The Black Surfers Association held their first-ever art class on Beach 106th Street on July 8th. The weather was bright and sunny as kids and parents gathered on the sand to create their own art pieces.
The day, said BSA Marketing and Event Planner Tina Schlissel, had been for the kids to get outside and be creative, and each kid was set up with art supplies courtesy of the Rockaway Artists Alliance (RAA) to help them bring their imaginations to life.
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“This is the first time we’ve ever done this and because COVID-19 is still around, we’ve set up the group circle to be as socially distanced as possible to accommodate the kids,” Schlissel told The Wave.
The class was led by Evan Mazellan, who taught kids the basics of doing representational art and color etches.
“It’s pretty simple, you color the entire paper with crayon, then you paint black ink over. After it dries, you use a utensil to etch whatever you want,” Mazellan explained.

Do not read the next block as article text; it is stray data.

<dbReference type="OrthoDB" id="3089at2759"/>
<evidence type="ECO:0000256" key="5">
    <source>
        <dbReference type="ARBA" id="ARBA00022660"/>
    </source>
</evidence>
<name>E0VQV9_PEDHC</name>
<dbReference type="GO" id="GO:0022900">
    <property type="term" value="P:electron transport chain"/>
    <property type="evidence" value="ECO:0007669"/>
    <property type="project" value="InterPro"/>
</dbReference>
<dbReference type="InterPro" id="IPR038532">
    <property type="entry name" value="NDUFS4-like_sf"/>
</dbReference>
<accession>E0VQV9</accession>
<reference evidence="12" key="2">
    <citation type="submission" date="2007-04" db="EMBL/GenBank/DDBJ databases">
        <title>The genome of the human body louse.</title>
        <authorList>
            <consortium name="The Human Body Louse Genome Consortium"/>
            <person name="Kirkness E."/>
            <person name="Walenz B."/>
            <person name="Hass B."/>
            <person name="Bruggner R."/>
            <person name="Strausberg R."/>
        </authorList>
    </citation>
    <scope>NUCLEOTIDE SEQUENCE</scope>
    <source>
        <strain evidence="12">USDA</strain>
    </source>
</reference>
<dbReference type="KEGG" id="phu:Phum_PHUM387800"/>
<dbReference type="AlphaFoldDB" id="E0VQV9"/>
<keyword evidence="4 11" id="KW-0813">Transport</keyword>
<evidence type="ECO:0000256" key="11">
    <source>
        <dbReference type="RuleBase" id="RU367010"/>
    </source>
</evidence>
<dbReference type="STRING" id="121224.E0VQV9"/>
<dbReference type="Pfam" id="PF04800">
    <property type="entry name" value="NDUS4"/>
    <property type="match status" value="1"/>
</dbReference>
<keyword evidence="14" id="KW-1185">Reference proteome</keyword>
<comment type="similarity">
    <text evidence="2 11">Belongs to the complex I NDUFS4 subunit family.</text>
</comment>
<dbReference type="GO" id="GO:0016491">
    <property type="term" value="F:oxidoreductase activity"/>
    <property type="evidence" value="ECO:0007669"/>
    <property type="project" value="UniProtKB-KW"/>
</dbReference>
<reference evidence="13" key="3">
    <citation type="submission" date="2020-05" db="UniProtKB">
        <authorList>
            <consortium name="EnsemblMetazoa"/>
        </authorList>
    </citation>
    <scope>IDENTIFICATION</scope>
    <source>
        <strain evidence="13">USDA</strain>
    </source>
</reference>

In the midst of the pandemic, it can be pressing for parents to find something for their children to do while keeping them from harm’s way.
“I think for the kids, I’m sure they’re looking for something to do, something to stay busy – and art is a really fun thing to work on,” said Mazellan.
BSA Founder Lou Harris came later in the day to see the artwork and give kids cool surfing gear provided by Vans.
“We’ve been working with Vans for two years, they give us donations. Today we have wetsuits, surfboards, and free shoes,” Harris said.
“I think this is a fun thing and hope these kinds of events pick up, giving our kids the opportunity to explore,” said Hammels resident Rose-Marie Gulston who came to the beach with her two daughters, Nina and Jael.
“This is so refreshing form being at home, BSA has been very inclusive and I feel welcome here. I’ve been getting into nature, taking my kids outside,” said Arverne resident Senath Mossallam.